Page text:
Many Hunters were Scottish supporters of James VII called Jacobites and their armies regularly went to battle wearing tartan kilts. During the early 16th century this was a Highland dress. These kilts were 12-yard swaths of cloth that could be draped around the body. The garment, which could be looped and knotted to create different outfits to accommodate the Highland weather. The kilt as a symbol of Scottish dissent. After the Jacobites lost their nearly 60-year-long rebellion at the Battle of Culloden in 1746, England instituted an act that made tartan and kilts illegal.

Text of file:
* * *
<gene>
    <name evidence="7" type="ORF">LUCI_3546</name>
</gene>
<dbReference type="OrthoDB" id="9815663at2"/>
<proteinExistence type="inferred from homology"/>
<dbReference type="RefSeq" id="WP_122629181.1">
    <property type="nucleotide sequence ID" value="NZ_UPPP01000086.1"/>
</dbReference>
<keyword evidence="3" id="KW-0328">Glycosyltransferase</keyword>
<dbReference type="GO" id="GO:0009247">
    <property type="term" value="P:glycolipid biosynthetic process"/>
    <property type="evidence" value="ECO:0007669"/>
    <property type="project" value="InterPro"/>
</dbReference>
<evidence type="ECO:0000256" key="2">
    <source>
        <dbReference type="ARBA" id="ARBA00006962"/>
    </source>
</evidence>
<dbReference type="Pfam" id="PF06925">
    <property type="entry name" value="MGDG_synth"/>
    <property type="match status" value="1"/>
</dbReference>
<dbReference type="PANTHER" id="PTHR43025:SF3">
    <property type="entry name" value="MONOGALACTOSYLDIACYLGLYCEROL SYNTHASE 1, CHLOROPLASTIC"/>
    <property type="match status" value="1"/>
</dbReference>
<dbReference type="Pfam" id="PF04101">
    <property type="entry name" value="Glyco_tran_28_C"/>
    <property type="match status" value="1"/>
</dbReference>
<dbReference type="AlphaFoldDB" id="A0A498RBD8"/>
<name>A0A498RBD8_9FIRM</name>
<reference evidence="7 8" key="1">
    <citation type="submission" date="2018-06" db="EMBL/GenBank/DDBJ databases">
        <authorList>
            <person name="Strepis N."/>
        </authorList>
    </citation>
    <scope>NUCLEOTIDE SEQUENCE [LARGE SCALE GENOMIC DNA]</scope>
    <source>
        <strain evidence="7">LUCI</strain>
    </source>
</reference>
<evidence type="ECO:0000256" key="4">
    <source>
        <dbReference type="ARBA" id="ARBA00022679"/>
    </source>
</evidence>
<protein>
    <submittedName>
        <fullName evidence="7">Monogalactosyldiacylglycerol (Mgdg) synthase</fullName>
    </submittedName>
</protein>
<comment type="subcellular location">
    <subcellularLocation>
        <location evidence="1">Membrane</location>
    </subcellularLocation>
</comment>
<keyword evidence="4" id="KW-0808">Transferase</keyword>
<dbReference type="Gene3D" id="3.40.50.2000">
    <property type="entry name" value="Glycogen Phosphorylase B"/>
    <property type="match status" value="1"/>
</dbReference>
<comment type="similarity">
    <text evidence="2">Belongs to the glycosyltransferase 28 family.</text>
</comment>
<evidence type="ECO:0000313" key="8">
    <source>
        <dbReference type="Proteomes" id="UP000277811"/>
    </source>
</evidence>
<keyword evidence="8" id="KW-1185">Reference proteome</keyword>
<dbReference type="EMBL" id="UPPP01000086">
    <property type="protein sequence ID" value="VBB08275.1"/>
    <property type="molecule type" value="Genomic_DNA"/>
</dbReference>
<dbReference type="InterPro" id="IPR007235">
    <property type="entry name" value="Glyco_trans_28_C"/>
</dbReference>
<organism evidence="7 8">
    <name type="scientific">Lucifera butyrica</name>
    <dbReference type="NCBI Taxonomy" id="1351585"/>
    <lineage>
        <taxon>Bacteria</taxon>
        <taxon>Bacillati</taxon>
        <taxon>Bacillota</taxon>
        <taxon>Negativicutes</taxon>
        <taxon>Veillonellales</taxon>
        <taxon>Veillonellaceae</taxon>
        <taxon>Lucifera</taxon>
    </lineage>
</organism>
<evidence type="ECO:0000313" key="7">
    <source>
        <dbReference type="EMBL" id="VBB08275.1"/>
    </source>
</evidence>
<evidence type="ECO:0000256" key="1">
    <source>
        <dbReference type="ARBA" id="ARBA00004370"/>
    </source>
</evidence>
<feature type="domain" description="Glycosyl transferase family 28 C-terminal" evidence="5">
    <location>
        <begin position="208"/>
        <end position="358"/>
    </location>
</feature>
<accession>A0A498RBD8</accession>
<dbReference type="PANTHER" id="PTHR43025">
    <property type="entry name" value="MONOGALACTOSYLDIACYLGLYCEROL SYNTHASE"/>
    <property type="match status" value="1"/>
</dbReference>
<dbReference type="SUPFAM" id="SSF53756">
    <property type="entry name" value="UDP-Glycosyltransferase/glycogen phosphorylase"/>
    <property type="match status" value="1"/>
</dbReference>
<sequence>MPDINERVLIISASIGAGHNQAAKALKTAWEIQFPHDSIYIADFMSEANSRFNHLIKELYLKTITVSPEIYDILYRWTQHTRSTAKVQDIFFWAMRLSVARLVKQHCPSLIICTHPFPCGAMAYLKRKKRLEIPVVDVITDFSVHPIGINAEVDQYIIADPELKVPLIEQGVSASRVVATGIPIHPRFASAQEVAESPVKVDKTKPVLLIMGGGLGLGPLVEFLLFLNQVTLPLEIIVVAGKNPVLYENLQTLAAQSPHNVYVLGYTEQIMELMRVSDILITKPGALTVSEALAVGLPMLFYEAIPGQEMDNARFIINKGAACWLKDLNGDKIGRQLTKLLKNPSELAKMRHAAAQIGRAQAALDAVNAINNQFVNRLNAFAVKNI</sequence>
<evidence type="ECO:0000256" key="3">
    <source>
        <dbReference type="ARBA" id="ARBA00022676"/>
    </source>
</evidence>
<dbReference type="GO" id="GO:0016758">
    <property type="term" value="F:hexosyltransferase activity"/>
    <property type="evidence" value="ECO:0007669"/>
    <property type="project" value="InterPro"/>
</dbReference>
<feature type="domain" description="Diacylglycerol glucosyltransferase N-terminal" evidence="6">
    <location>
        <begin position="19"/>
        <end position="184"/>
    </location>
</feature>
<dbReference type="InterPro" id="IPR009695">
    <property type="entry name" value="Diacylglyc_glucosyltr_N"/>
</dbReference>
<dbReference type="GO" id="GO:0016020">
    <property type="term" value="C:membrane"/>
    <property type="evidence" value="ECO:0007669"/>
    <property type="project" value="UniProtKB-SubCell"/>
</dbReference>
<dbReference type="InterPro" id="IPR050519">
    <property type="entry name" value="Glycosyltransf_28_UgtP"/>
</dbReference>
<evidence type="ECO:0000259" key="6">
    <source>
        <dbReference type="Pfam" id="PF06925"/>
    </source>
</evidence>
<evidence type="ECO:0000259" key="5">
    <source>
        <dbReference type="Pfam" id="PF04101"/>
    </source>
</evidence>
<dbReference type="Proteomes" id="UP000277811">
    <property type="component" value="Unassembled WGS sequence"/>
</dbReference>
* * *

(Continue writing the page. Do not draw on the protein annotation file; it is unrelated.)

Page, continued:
Punishment was severe if caught wearing a kilt. For the first offense, a kilt-wearer could be imprisoned for six months without bail. On the second offense, he was “to be transported to any of His Majesty’s plantations beyond the seas, there to remain for the spaces of seven years.
In 1782 the British government lifted the 35-year-old ban.
The Hunter Jacobites
- Adam Hunter, excise officer Montrose, prisoner there.
- Henry Hunter, Newton of Arbirlot, soldier of Ogilvy’s Regiment
- James Hunter, in Cotton of Letham, St Vigeans, soldier of Ogilvy’s Regiment
- John Hunter, in Newton of Arbirlot, soldier of Ogilvy’s Regiment
- James Hunter, son of John Hunter in Newbigging, St Vigeans, soldier of Ogilvy’s Regiment